A plant-based fusion protein is safe and effective for inducing favorable immune modulation in patients with mild to moderate ulcerative colitis with no immune suppression–side effects reported.
OPRX-106, an orally administered BY2 plant cell–expressing recombinant TNF fusion protein, has demonstrated effectiveness as an anti–TNF-alpha therapy, according to Einat Almon, PhD, of Protalix Biotherapeutics, and colleagues.
“Oral immune therapy is based on the concept of oral administration of nonabsorbable compounds which target the gut immune system to redirect the systemic immune system toward an anti-inflammatory direction, without immunosuppression,” the researchers said.
A phase 1 study of OPRX-106 in healthy human volunteers showed safety and immune modulatory effects at doses of 2, 8, or 16 mg/day.
In this phase 2a clinical trialin the Journal of Clinical Gastroenterology, the researchers enrolled 24 patients with ulcerative colitis (11 male and 13 female) aged 23-73 years, with an average age of 42.6 years. Patients received either 2 mg or 8 mg of OPRX-106 at least once daily for 8 weeks. All patients were monitored for 6 hours after receiving medication on day 1 and week 8 for pharmacokinetic sampling, and a lower endoscopy was performed at week 8.
After 8 weeks, 67% of the patients demonstrated clinical response and 28% showed clinical remission.
Clinical response and clinical remission were defined by a specific set of criteria including improvement in the Mayo score. Clinical response was a “decrease in the Mayo score of at least 3 points, decrease in the subscore for rectal bleeding of at least 1 point, [and] a rectal bleeding subscore of 0 or 1.” Clinical remission at week 8 was defined as “clinically symptom-free, Mayo score of ≤2 with no individual subscore exceeding 1 point after treatment, histopathological improvement in Geboes histologic grading from baseline to week 8, improvement in high sensitivity C-reactive protein levels from baseline to week 8, improvement in fecal calprotectin levels from baseline to week 8, and changes in systemic immune modulation parameters from baseline to week 8.”
In addition, 89% of the patients experienced some degree of improvement in their Mayo scores, 61% had mucosal improvement, and 33% achieved mucosal healing.
No side effects associated with general immune suppression were reported. No patients discontinued the study because of adverse events, the researchers said. However, overall, 40 adverse events were reported in 15 patients; 95% of these were mild to moderate and 40% were reported as treatment related. No differences appeared in adverse events related to the two doses.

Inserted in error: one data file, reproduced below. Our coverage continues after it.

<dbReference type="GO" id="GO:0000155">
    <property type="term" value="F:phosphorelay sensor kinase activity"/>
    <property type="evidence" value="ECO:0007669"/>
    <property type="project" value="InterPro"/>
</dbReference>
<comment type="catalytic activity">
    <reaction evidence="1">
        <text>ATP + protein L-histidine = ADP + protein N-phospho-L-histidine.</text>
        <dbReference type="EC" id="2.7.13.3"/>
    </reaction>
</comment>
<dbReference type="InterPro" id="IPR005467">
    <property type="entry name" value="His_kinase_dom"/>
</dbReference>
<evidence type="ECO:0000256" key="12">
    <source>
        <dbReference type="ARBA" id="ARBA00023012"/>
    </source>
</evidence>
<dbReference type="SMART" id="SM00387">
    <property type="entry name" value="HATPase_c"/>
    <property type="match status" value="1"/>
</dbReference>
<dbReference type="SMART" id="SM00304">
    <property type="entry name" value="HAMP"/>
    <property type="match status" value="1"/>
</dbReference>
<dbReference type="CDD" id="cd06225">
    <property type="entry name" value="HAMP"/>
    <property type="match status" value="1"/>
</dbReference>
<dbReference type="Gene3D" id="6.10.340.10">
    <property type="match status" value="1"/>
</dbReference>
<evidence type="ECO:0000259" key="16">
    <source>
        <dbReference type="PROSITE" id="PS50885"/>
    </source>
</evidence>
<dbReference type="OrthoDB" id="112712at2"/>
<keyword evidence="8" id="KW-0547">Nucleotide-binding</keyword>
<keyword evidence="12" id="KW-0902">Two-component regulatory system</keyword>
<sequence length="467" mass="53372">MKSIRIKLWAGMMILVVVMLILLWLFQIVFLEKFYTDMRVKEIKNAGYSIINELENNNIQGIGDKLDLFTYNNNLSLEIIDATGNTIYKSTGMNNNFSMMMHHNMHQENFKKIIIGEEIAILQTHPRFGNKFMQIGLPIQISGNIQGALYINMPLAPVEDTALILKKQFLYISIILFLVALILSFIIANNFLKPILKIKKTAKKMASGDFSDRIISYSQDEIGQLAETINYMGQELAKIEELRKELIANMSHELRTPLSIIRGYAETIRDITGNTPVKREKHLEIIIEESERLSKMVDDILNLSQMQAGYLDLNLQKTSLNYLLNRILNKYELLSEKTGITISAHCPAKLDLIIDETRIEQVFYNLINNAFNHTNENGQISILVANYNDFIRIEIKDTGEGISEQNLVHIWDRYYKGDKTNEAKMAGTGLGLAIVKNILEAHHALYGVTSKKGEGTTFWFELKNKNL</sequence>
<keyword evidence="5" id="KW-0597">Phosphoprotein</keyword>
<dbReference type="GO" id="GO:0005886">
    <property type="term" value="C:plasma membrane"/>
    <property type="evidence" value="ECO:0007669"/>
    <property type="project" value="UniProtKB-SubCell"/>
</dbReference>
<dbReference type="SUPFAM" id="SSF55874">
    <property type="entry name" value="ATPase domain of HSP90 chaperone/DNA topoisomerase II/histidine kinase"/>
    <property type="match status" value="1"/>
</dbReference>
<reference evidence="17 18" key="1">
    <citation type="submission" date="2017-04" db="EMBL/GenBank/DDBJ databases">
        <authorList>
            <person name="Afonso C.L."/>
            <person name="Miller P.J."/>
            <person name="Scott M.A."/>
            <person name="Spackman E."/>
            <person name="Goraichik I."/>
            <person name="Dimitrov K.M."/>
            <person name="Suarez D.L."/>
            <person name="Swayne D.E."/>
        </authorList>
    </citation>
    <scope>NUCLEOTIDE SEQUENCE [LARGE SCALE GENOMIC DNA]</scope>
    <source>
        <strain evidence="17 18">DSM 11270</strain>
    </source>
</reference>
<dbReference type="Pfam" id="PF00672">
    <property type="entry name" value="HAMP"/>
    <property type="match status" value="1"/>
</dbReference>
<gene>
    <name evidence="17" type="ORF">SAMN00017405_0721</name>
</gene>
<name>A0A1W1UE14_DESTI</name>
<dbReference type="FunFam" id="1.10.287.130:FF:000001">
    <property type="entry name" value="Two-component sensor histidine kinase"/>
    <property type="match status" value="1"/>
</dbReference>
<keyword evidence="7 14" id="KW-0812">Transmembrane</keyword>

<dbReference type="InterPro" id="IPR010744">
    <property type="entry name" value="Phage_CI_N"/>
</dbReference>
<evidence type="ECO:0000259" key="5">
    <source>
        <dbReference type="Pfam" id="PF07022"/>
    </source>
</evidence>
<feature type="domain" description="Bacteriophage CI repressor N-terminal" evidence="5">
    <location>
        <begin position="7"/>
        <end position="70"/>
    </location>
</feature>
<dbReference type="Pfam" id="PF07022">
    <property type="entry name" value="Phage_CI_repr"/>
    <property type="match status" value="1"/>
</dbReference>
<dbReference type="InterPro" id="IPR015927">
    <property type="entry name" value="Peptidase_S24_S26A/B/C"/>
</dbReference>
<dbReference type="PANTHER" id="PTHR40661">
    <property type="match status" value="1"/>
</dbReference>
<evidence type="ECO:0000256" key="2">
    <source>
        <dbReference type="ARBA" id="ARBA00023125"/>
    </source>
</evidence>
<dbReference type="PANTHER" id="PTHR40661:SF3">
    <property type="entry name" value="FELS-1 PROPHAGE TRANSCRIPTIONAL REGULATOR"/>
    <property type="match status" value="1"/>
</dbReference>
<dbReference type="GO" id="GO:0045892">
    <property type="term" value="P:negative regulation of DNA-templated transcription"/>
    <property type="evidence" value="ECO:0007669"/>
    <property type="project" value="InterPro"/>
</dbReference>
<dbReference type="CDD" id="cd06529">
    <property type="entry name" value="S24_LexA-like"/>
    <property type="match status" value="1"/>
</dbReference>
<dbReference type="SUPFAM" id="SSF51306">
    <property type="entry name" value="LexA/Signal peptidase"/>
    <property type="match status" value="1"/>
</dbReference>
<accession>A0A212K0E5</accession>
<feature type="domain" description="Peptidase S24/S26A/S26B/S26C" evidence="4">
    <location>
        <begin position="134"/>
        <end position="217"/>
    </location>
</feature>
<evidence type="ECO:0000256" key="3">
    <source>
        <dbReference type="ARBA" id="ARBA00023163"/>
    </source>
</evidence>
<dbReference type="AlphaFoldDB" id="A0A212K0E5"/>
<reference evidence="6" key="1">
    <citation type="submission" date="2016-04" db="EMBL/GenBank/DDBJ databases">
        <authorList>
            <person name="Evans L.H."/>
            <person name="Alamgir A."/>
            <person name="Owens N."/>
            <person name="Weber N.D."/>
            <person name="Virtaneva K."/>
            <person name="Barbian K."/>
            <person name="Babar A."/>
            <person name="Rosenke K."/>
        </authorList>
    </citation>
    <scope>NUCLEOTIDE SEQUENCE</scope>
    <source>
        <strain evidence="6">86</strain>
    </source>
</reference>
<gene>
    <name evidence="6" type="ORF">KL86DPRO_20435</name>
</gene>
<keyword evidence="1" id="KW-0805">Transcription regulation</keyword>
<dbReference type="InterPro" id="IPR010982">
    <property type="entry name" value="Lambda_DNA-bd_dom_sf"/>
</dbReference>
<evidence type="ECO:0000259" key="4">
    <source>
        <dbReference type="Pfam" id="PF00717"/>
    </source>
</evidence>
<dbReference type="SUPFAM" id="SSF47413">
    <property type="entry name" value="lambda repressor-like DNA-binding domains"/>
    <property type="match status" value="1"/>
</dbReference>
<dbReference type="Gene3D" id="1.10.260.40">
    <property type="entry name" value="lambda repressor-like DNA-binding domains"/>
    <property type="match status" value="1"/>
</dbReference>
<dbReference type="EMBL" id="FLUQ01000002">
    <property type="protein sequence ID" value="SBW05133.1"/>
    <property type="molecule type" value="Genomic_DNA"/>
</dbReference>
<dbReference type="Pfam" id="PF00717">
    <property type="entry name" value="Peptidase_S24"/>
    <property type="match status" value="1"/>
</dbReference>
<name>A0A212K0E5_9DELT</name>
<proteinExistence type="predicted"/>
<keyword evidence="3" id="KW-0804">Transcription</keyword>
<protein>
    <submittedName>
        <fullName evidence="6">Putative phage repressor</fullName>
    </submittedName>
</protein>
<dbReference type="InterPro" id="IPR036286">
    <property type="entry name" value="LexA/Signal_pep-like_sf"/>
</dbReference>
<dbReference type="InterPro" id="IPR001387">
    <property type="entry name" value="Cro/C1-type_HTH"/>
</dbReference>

Evidence of a systemic anti-inflammatory effect was seen with a decrease in serum levels of the pro-inflammatory cytokines interleukin-6 and interferon-gamma that correlated with the clinical response, the researchers noted. Similarly, an increase in the CD3+CD4+CD25+Foxp3+ subset of suppressor lymphocytes correlated with clinical response.
The study findings were limited by the small sample size, open-label design, and lack of control subjects. However, by targeting the gut immune system, the drug “may provide an answer to the long-term immune suppression encountered in patients with chronic disorders who use these agents for prolonged periods of time, in addition to loss of response due to neutralizing antibodies,” they concluded.
Findings provide foundation for further research
“Conducting a study of a novel treatment for ulcerative colitis is valuable and timely because the available options are limited,” Atsushi Sakuraba, MD, of the University of Chicago, said in an interview. “The currently available TNF antagonists are administered intravenously or subcutaneously and bear the risk of infectious complications, so the development of an agent that can be administered orally with fewer side effects is of importance.”
Although the data are preliminary, Dr. Sakuraba emphasized that the take-home message for clinicians is that “the present open-label study consisting of a small number of subjects demonstrated that OPRX-106 was effective and safe in active ulcerative colitis, so further investigation is warranted. Larger-powered, randomized, placebo-controlled studies are needed to confirm these findings.”
The study was supported by Protalix Biotherapeutics; Dr. Almon and several coauthors are employed by Protalix Biotherapeutics. Dr. Sakuraba had no financial conflicts to disclose.